WASHINGTON, D.C. — Nearly 800,000 young adults who have thrived in the U.S. and helped grow the economy with protection from deportation and a work permit under the Deferred Action for Childhood Arrivals (DACA), had their dreams shattered Tuesday after the Trump administration announced plans to phase out the program that has strong bipartisan support across the nation. The president will begin phasing out the program in six months to let Congress decide in the meantime whether and how to protect 800,000 young Americans who were brought to the U.S. as children without documents.
Although Trump promised during his campaign to rescind DACA, and then backed away from it after his election, promising to deal with DACA “with heart,” Trump received a threat in late June from Texas Attorney General Ken Paxton and nine other attorneys general that they would file a lawsuit to end DACA if the president did not. One of the states, Tennessee, backed out of the threatened lawsuit last week, preferring to let Congress decide the issue.
Mi Familia Vota Executive Director Ben Monterroso criticized the administration’s action and called on Congress to pass the DREAM Act to provide protections for DACA recipients and others. The following is a statement by Monterroso:
“It is with a heavy heart that I acknowledge how deeply disappointing and tragic this day is for our community, a day in which the U.S. turned its back on our immigrant youths. The administration is being mean-spirited, taking this action in response to bullying tactics led by Texas, a state which has increased pressure on the immigrant community even as it struggles to deal with Hurricane Harvey clean up. There are about 124,300 DACA recipients in Texas alone.
“This is a cruel way to treat the 800,000 young people in the program across the nation who went to college, served in the military, started their own businesses, bought homes and started families because of DACA. DREAMers make our country and communities stronger. In good faith, immigrant youth trusted that our government appreciate the contributions they make every day, but now they have been left exposed and betrayed.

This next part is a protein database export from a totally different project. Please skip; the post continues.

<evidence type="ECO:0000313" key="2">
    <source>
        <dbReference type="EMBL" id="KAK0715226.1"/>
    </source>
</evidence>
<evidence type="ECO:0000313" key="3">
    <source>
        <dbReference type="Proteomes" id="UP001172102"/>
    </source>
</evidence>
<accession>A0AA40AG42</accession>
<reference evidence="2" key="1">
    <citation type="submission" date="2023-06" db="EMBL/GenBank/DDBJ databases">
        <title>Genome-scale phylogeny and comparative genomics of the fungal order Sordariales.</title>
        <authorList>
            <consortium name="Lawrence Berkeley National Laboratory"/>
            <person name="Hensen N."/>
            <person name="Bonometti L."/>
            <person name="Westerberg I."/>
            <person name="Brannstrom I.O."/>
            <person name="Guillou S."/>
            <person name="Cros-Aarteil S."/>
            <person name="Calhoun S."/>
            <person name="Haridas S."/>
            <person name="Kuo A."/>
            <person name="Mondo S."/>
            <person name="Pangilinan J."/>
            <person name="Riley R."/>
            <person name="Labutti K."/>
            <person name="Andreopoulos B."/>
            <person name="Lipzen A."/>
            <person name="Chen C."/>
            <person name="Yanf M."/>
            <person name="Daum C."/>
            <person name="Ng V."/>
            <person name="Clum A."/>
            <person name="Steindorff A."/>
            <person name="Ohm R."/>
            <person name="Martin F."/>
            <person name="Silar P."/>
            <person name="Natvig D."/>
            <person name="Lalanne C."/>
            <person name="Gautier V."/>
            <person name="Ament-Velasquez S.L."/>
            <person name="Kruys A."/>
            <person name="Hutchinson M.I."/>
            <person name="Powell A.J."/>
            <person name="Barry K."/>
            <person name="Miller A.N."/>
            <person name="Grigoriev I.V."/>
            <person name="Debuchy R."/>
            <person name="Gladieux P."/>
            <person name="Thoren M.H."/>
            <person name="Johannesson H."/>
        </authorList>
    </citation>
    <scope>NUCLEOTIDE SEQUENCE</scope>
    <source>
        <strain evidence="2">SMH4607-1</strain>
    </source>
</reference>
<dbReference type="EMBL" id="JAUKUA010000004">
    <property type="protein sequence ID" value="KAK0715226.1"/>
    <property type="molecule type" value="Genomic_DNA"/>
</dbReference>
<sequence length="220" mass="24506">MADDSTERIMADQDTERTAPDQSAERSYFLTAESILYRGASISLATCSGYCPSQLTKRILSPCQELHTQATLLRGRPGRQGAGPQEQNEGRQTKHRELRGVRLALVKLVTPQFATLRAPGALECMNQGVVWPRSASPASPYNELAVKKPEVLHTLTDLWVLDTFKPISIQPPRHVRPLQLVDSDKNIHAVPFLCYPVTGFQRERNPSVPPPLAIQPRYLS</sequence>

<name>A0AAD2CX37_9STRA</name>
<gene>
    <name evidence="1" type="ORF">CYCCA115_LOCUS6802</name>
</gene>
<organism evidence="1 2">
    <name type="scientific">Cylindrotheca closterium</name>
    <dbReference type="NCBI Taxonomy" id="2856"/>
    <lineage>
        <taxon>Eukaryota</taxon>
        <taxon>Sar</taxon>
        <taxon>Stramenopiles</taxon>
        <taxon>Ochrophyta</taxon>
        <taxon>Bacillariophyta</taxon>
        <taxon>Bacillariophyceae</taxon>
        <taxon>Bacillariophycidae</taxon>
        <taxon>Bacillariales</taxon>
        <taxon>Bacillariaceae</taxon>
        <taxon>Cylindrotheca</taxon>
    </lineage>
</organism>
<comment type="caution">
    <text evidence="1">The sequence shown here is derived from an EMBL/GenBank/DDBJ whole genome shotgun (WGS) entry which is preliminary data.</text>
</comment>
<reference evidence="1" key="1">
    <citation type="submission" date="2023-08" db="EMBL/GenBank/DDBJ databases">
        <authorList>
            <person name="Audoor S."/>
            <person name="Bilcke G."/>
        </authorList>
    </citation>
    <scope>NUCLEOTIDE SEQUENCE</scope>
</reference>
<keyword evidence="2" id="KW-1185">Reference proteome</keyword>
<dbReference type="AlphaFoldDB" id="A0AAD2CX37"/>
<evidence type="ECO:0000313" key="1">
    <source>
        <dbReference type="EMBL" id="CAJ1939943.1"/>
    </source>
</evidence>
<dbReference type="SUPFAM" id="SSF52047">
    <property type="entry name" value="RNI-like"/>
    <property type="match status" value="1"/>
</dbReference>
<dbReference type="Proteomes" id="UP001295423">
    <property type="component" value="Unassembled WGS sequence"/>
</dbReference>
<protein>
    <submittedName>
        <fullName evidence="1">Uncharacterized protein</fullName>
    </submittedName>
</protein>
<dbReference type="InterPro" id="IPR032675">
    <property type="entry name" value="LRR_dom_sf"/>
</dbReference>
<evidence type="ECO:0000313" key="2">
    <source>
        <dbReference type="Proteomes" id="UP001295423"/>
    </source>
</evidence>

“People of conscience will never forget this day. Our values were fundamentally betrayed by the president and the Republican Party that had the opportunity to prevent this attack. Through this action they have jeopardized the U.S. economy and our moral standing in the world.
“As a community, we demand the immediate passage of a strong DREAM Act of 2017, which already has bipartisan support. As voters, we must demand more from our lawmakers, beyond mere statements and tweets of support. We need action.
“Mi Familia Vota has fought back against the racist, nativist rhetoric of the Trump Administration, and our heart continues to lie in building power in Latino communities so that they may determine the future of their own our community. This fight is far from over, and we will not tolerate being used as political pawns.”
ALSO: COMMENTS FROM DACA RECIPIENTS:
Liz Magallanes, Mi Familia Vota Texas coordinator in Dallas noted that “DACA is a victory that was won through the hard work and determination of my predecessors in the movement. It is their courage, resilience, and refusal to accept the status quo that has allowed us to continue to fight for our community. We are more determined than ever to protect our victory and push for freedom for our families.”
"On a day like today, I reflect on that same courage and that same determination my mother had and that she instilled in my siblings and me, that little voice that tells me, ‘Don’t give up.’ I’m not giving up and neither the hundreds of thousands of others who qualified for DACA,” said Salvador Hernandez, Colorado State Coordinator and DACA beneficiary. “We are going to organize. We are going to fight for the DREAM Act. And we are going to win."
DACA recipient Vanessa Quevedo, a first-year university student and volunteer for Mi Familia Vota (MFV) Colorado, said, "I have lived in the United States my whole life and I lived in constant fear of an uncertain future. DACA gave me freedom. DACA allowed me to pursue my dreams of higher education, and it granted me freedom from fear. DACA gave me the strength to fight for my dreams, and I fear that without DACA, I and many Americans will be forced back into a state of fear."
Posted courtesy of Latino Lubbock Magazine News